Skip to Content

How to Use the Phrase “with that being said” in a Sentence

How to Use the Phrase “with that being said” in a Sentence
 English has a lot of idiomatic expressions, phrases or words that are used in the same pattern every time and which may have surprising meanings.

These idioms can be confusing if you’re not familiar with them.

Let’s take a look at one such expression, the phrase “with that being said.”
 

 

How do you use “with that being said” in a sentence?

The phrase “with that being said” is an idiom similar in meaning to the word “however.”

Simply put, you use this phrase to connect two sentences in a way that shows the second goes against the expectations provided by the first.

The “with” and “that” of the expression refers to the idea presented in the first sentence, while “being said” explains that the idea of the first sentence is valid (it is “said”).

Taken together, this expression suggests that, despite the suggestion of sentence 1, sentence 2 is also true.

Simply write the first sentence as normal, then add “with that being said” and a comma at the start of the second sentence.

[sentence 1] With that being said, [sentence two]

It’s also worth noting that “with that being said” sounds a bit casual, or semi-formal at best.

It would sound fine in a work-related conversation, and even in a short email between two people.
 

Examples

“Lars is a terrible cook. With that being said, he makes a mean cocktail.”
“Ice cream is delicious. With that being said, it makes me gassy.”

Here are two examples of how to use “with that being said.”

As you can see, simply placing this phrase between two sentences serves to highlight a contrast between them.
 

So what part of speech is this phrase?

“With that being said” and similar phrases are confusing in part because of the grammar.

The word “said” is not actually the past tense of the verb “to say” in this expression, but rather an adjective.

That can be hard to wrap your brain around.

Consider the word “unspoken,” however, and it starts to make more sense.

In the sentence “he had an unspoken secret,” the word “unspoken” is clearly an adjective describing the secret.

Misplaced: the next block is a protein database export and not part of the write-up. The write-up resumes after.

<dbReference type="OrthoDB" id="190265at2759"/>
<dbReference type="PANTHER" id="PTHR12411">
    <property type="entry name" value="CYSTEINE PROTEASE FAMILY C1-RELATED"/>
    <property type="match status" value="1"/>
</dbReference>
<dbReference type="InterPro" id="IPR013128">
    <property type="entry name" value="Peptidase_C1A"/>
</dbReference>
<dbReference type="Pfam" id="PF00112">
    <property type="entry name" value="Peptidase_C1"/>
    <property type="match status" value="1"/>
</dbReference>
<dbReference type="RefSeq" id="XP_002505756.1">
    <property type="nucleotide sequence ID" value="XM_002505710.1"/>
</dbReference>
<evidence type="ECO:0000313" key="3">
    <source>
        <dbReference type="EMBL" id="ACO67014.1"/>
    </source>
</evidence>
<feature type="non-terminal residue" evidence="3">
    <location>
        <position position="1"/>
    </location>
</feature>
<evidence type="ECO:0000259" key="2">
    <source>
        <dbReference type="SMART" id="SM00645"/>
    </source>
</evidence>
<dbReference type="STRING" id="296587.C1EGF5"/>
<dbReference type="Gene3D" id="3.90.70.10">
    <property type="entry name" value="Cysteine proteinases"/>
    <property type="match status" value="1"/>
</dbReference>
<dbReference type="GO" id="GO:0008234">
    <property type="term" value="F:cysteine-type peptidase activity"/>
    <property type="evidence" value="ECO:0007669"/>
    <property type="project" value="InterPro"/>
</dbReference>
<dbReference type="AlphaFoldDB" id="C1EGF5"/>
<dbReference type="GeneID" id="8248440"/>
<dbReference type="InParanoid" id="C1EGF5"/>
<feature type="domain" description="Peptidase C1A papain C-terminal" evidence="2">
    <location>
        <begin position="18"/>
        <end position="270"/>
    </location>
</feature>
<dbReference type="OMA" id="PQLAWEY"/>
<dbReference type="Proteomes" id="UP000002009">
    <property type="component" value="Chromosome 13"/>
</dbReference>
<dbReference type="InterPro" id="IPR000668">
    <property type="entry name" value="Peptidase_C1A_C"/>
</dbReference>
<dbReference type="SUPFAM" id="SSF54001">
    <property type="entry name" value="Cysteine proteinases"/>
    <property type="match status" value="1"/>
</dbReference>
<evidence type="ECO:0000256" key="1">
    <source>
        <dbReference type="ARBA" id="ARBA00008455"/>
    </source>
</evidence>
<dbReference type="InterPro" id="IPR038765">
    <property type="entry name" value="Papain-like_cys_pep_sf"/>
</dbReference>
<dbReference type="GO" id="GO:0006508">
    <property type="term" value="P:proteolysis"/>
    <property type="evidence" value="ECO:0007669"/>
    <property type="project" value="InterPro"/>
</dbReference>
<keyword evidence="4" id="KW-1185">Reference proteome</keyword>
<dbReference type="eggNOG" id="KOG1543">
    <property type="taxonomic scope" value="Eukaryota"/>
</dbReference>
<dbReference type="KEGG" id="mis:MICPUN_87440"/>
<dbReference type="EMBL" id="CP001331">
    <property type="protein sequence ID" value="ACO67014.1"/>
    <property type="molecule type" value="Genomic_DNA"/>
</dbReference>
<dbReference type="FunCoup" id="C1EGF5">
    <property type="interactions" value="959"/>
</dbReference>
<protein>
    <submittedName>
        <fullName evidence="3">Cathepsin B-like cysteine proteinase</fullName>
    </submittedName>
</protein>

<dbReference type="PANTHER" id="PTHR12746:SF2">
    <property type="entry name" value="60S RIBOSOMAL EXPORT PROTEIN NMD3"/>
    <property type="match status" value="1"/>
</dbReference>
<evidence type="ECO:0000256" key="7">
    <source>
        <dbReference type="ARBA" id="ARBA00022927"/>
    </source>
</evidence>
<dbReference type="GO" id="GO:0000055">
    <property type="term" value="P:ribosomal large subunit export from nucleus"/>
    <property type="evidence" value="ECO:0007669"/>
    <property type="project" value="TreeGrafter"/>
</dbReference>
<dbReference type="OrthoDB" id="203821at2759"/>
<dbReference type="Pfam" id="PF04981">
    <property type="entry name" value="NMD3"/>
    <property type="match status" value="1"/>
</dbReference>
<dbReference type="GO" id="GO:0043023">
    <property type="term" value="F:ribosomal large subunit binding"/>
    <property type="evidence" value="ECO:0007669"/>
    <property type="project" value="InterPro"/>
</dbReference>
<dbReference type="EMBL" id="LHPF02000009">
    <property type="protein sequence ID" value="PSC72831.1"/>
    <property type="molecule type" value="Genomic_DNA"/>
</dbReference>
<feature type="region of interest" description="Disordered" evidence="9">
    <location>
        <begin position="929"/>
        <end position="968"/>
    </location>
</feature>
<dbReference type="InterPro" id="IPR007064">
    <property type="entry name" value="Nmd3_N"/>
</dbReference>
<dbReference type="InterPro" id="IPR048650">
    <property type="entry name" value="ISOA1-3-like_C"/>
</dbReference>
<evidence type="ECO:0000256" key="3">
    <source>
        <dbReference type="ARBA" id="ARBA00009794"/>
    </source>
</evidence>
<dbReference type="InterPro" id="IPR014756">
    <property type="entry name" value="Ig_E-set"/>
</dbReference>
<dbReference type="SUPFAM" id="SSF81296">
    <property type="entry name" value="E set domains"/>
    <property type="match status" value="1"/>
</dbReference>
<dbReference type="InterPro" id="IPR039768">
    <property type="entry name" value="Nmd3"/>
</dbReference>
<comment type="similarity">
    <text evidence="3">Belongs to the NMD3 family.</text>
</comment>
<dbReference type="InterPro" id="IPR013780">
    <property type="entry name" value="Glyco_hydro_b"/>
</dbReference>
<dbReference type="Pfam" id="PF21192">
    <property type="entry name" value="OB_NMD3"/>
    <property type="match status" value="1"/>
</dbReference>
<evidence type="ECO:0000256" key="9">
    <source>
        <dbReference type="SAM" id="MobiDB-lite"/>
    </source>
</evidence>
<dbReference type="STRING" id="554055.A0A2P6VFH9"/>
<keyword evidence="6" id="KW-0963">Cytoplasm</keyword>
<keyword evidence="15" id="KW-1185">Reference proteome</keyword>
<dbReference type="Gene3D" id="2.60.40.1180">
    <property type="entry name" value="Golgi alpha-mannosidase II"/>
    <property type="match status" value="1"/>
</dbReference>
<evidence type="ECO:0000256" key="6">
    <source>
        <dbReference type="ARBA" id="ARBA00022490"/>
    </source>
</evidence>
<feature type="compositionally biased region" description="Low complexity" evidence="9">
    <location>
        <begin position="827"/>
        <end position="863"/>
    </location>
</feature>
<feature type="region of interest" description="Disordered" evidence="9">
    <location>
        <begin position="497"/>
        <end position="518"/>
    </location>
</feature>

The secret hasn’t been spoken, so nobody knows what it is.

Likewise, if something “goes unsaid,” we know it hasn’t been said.

The reason “said” is hard to accept as an adjective is because it doesn’t really exist in normal English any more outside of this and similar idiomatic phrases.

Basically, though, “said” just defines the quality of something having been spoken aloud.

After we know “said” is an adjective, the rest of the phrase is easy to figure out.

“Be,” which looks like a helping verb, is actually the main verb, and it’s the present participle, meaning it’s showing that the statement in the first sentence continues to be “said” or true.
 

Some other ways of saying “with that being said”

The phrase “with that being said” isn’t the only game in town when it comes to idiomatic ways of saying “however.”

Here are some other options.
 

“That being said”

This is exactly the same as “with that being said,” only without a “with.”

The meaning doesn’t change, and the grammatical explanation is also the same.
 

“Having said that”

Here, “having” stands in for “being,” while “said” is actually a past-tense verb, but the essential meaning is the same.
 

Examples

“Grammar is confusing. Having said that, it can be fun once you get used to it.”
“I hate commas. Having said that, I know they can add beauty to language when used well.”

Of course, you may disagree that the second statement is true in either of these examples.

Nonetheless, they are valid uses of the phrase “having said that.”
 

“That having been said”

This is a fuller construction that’s nonetheless identical in meaning. If you like, you can add a “with” in front of the “that,” just as you can in “with that being said.”

The only real difference is that “been” is in the past tense here, and supported by “having” to show that the spoken nature of the first statement is in the past. (Grammatically speaking, “having been” is the past participle of the verb “to be.”)

You can still use this version to refer to things you literally just finished saying, though.
 

Examples

“I swore off chocolate last week. That having been said, pass me a slice of cake, please.”
“I’m scared of spiders. That having been said, I don’t like the idea of killing them just for being what they are.”

As you can see, the structure and meaning of this phrase are both identical to “with that being said.”
 

“That said”

This casual, very-short version of “with that being said” has even dropped the verb.

It’s possible that this version of the expression exists due to the fact that “said” looks like a verb. Despite the lack of a “being” verb, though “said” is still an adjective in this expression.

Despite the fact that this expression is technically ungrammatical, it’s still understandable, and is pretty common in casual speech.

This version definitely shouldn’t show up in writing in most, if not all, cases. One exception might be if you’re writing casual dialog in a piece of fiction.

As with our other versions, the meaning and use of this expression is the same.
 

Examples

“Bob’s such a dummie. That said, he sure is funny.”
“I just read an article about grammar, and my head hurts now. That said, I understand commas a lot better.”

Again, the meaning and structure of this expression is the same as “with that being said.”
 

Bonus linguistic analysis

If you want to really dive into the rabbit hole of “that said,” check out this article from linguists at the University of Pennsylvania’s Language Log to learn about what it means for something to be an “absolutive participial phrase” or an example of “procatalepsis,” and how widening differences in American and British English may have played a role in the popularity of this shortest of expressions.